Acoustic Neuroma and Hearing Changes

Acoustic neuromas affect about 10 out of every one million people with more women than men being affected. An acoustic neuroma is a slow growing, non cancerous tumor that that arises from the nerves involved in balance and hearing. It is more appropriately known  as vestibular schwannoma and grows from the Schwann cells forming the outer covering of the vestibulocochlear nerve (eighth cranial nerve). As this benign tumor grows, it expands out of its original location inside the internal auditory canal and out into the space between the brainstem and the bone, thereby displacing the cochlear, facial and trigeminal nerves located in the cerebellopontine angle. As this pear-shaped tumor enlarges, it compresses the brainstem.

As it’s a slow-growing tumor, with time, the tumor can lead to gradual hearing loss, ringing in the ears, dizziness as well as loss of facial sensation. Due to their slow growth however, not all acoustic neuromas need to be treated. The symptoms caused by the tumor are proportional to the size of the tumor with small tumors being less than 1.5cm, medium-sized ones being 1.5-2.5cm and large ones being over 2.5cm. These neuromas do not invade and destroy surrounding tissues as seen in cancerous tumors; their pathology is limited to the effects of compression and pressure exerted by the growing tumor’s mass.

However, their growing mass can create pressure on localized structures leading to life-threatening situations. Compression of the brain stem can become severe enough in some cases to lead to fourth ventricular compression resulting in hydrocephalus with persistent headaches, visual problems and unconsciousness. As the tumor enlarges in size, it causes severe compression on the facial, trigeminal and lower cranial nerves. Considering the extent of complications, an earlier diagnosis makes for better management options and lower morbidity.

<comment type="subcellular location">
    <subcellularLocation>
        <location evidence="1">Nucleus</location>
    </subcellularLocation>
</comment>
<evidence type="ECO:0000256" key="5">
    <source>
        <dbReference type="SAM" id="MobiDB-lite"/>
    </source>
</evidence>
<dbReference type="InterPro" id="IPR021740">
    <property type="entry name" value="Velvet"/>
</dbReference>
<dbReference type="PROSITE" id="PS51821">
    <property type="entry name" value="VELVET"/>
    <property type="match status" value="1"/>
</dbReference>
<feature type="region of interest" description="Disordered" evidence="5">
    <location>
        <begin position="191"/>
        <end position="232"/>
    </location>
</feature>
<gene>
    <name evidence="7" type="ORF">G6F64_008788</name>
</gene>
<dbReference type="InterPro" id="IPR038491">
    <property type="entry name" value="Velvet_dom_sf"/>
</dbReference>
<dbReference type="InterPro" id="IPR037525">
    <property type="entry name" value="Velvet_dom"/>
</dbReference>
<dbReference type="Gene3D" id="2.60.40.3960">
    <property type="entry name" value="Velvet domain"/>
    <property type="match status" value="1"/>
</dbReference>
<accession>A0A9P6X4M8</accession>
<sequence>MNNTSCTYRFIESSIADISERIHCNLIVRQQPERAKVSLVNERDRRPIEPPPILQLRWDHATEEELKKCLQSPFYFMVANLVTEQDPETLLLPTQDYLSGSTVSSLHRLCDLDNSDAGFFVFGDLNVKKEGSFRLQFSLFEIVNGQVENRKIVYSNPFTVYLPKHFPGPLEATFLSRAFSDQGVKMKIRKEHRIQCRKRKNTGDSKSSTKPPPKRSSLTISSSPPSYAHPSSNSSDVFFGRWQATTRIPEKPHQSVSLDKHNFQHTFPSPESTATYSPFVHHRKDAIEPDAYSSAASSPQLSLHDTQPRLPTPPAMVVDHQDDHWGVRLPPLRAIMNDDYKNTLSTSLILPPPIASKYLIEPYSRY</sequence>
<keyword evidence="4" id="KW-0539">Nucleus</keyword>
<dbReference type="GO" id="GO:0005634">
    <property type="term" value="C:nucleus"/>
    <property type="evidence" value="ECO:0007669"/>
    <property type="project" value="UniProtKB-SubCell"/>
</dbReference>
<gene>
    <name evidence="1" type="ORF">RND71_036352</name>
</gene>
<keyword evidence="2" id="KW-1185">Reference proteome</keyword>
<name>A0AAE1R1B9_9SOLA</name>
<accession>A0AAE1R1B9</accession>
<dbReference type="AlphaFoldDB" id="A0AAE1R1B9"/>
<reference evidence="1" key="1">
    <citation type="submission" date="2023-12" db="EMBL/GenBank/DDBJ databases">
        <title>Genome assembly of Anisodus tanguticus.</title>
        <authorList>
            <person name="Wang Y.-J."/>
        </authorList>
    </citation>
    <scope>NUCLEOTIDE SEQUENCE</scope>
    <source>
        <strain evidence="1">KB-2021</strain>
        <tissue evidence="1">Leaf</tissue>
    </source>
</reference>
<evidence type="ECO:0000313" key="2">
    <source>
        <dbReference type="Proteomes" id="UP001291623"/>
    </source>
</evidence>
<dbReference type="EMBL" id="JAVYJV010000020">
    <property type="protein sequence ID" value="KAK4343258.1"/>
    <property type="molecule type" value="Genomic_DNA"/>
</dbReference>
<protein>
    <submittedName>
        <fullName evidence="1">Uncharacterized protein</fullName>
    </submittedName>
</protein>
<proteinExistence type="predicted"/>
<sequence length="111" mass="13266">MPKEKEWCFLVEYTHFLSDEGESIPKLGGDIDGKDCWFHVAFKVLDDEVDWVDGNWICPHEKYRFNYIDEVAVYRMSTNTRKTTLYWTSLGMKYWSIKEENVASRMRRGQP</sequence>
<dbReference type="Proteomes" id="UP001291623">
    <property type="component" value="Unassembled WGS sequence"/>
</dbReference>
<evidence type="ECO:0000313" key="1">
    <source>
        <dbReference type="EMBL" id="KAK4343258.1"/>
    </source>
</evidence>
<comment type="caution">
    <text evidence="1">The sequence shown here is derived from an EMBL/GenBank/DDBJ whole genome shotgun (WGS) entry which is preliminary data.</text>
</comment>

Diagnosis is usually based on a neurological examination; this includes checking for sight, hearing, smell, tongue and facial muscle movements, muscle strength, coordination and reflexes, mental status and response to pain. Some of the diagnostic tests used include an Audiogram, which is essentially a test to determine whether you have hearing loss and if it’s from nerve damage or from eardrum damage. Another test is Electronystagmography which evaluates your balance by monitoring eye movements while stressing balance in various ways. MRI and CT scans are two non-invasive tests that are used to get detailed information of the anatomical structures and soft tissues of the brain. They are especially useful in viewing changes in the bony structures such as the presence of tumors, lesions, changes in the brain structures and widening of the internal auditory canal.

Treatment options are dependent on the size of the tumor and include observation, surgery and stereotactic radiosurgery. Treatment also depends on the age of the patient, general health, hearing status and tumor size with larger tumors requiring more complex therapies. Tumors less than 3-3.5 cm can be treated with radiosurgery however the tumor will need to be monitored with MRI for many months following that. Microsurgcial excision of the tumor with intra-operative nerve monitoring (https://www.sbshospital.com/tech-talk-intra-operative-neurophysiologic-monitoring/) offers the best chance of a cure with low morbidity and mortality rates and a high degree of functional nerve preservation of the facial nerve. It’s therefore essential that the condition is recognized early and treatment initiated in a timely manner.

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